(ITTO= 'one' sword; RYU= school). School created by Itto Ittosai,
who used a single sword with both hands. This style had a great
influence in the development of Kendo.
Free style combat, used for training Kendo. More than having a competitive
character, it seeks to give the students an opportunity to apply
the different techniques that they have learned.
Technique based in the traditions and teachings of a school. A technique
can be acquired only after years of training and study.
Victory (used usually at Shiai - competitions).
Very special training, carried out as a combat, in which a Kendoka
takes one opponent after another, successively and without any time
to rest, until getting to physical and/or mental exhaustion and
suffer defeat. The final winner is the one who has obtained most
Basic attack techniques studied as part of essential training. During
Kakari Geiko, the student puts into practice every technique and
movement he or she has learned, usually during a short period of
time but without pauses between attacks.
A strong attack.
Guard or posture. The three basic Kamae in Kendo are the following:
Jodan (high), Chuudan (mid) y Gedan (low).
Kendo forms or sequences, which involve an Uchitachi (the one who
attacks - the pupil) and a Shitachi (who counterattacks- the teacher).
Kendo Kata are 7 using a Dachi (long sword) and 3 with a Kodachi
A slightly curved sword, with its convex edge sharpened, used since
the Ashikaga period (1333-1474). It was one of the weapons used
by the Bushi class, especially the Samurai, which used it together
with a shorter sword called Wakizashi. The Katana has been endowed
with a sacred element, since it comes from the work store of a member
of the Shintoist priesthood. The two swords together are called
Daisho (long and short), and were used by Samurai of all the ranks.
Technique using the Shinai with one hand. It requires great strength
in the wrist.
Shoulder movement that allows giving a blow with the Shinai or shunting
Training designed to perfect oneself in the art and technique of
Kendo, exceeding (Kei) what has been achieved before (Ko).
"Sword". Name given to the ancient straight and double-edged
Although it literally means "an expert in Kendo" it is
usually applied to everyone training Kendo. Kenshi is used as a
more correct term.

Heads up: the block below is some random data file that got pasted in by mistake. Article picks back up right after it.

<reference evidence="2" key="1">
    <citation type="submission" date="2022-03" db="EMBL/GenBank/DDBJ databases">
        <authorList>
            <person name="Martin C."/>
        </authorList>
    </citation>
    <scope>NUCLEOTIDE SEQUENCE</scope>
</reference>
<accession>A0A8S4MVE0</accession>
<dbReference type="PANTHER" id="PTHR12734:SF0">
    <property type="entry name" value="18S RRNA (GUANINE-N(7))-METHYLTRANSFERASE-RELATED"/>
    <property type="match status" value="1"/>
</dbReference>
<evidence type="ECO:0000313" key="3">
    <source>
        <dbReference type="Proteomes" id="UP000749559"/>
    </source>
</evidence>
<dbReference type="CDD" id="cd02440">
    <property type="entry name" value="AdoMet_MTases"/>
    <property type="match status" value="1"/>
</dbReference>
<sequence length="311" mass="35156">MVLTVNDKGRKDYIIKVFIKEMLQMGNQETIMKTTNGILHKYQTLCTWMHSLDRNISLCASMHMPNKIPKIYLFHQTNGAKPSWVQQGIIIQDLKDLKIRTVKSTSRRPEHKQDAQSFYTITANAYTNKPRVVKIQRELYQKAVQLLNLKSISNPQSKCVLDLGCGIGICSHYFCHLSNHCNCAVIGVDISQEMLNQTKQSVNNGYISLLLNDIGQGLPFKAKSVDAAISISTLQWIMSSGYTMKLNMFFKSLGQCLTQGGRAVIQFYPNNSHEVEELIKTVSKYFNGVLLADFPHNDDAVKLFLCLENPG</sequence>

Training jacket, made out from thick cotton, used under the protective
"The Art of the Sword". The art of using the sword after
it has been unsheathed in order to be able to attack the enemy.
Iaido is included among the Kenjutsu techniques. It was the warrior
art par excellence, practiced especially by the Samurai. The Kenjutsu
gave origin to the art of Kendo.
One of the most complicated and important concepts of the Japanese
philosophy. It concerns directly the daily life , being not less
than the vital energy of that life.
A kind of explosive sound, some type of controlled and customized
shout that seeks to inspire courage and determination in the one
who emits it and to frighten the opponent, interrupting at the same
time the concentration of the latter. It is originated in the center
of gravity of the body, located approximately two centimeters below
the navel. It makes use of the KI, or " vital force ",
the equivalent of the Chinese CHI (Qi).
Basic Kendo movements and techniques. Kihon is repeated until the
movement becomes almost instinctive, obtaining a perfect action.
NO ICHI: Literally it means "soul, sword and body are one".
It represents the inseparable nature of these three elements in
Kendo. If these are not combined, a blow in a combat cannot be delivered
A warming-up exercise in which the students carry out cuts with
the Shinai, one after another and without stopping, lifting the
Shinai over the head before each blow. Kirikaeshi must be executed
until physical or mental exhaustion.
Short sword, also know as Wakizashi. See Wakizashi, Katana, and
Forearm. Special gloves that cover this part of the body, including
the hands. Point that is scored in this part.
Global concept that comprises time, space and an interval between
two things or two moments.
It means the distance / time that separates two things. In Kendo,
it means the precise distance to carry out a movement or technique.
There are three basic distances in Kendo: Chika-ma - short distance;
To-ma - long distance; and Issoku-Itto-No-Maai - between these two.
The latter means, literally, "distance of one step - one blow".
In front, forward.
Protective mask with metal rods for the face, which also covers
the head. Three basic blows to the Men exist: Hidari Men (left),
Migi Men (right) and Sho Men (to the center).
Right (i.e.: Migi Men: Right Men).
Moment of silence and meditation that is made generally when starting
and finishing Kendo training. It seeks to free the mind, calm the
spirit and prepare the student for training.
"Without a Dan". Term that is used to refer to the students
who have a Kyu, that is to say, that still do not have a Dan.
Attacking or defensive movement, completely spontaneous and without
the intervention of the thought, anticipating the actions of the
opponent. The Musoken represents a type of sixth sense.
Small leather cord that limits the superior third of the Shinai,
and that in addition aids to maintain the four bamboo rods together.
Distal part of the Shinai, with which all contact must be done during
a blow. A cut will not be correct if it is not delivered with this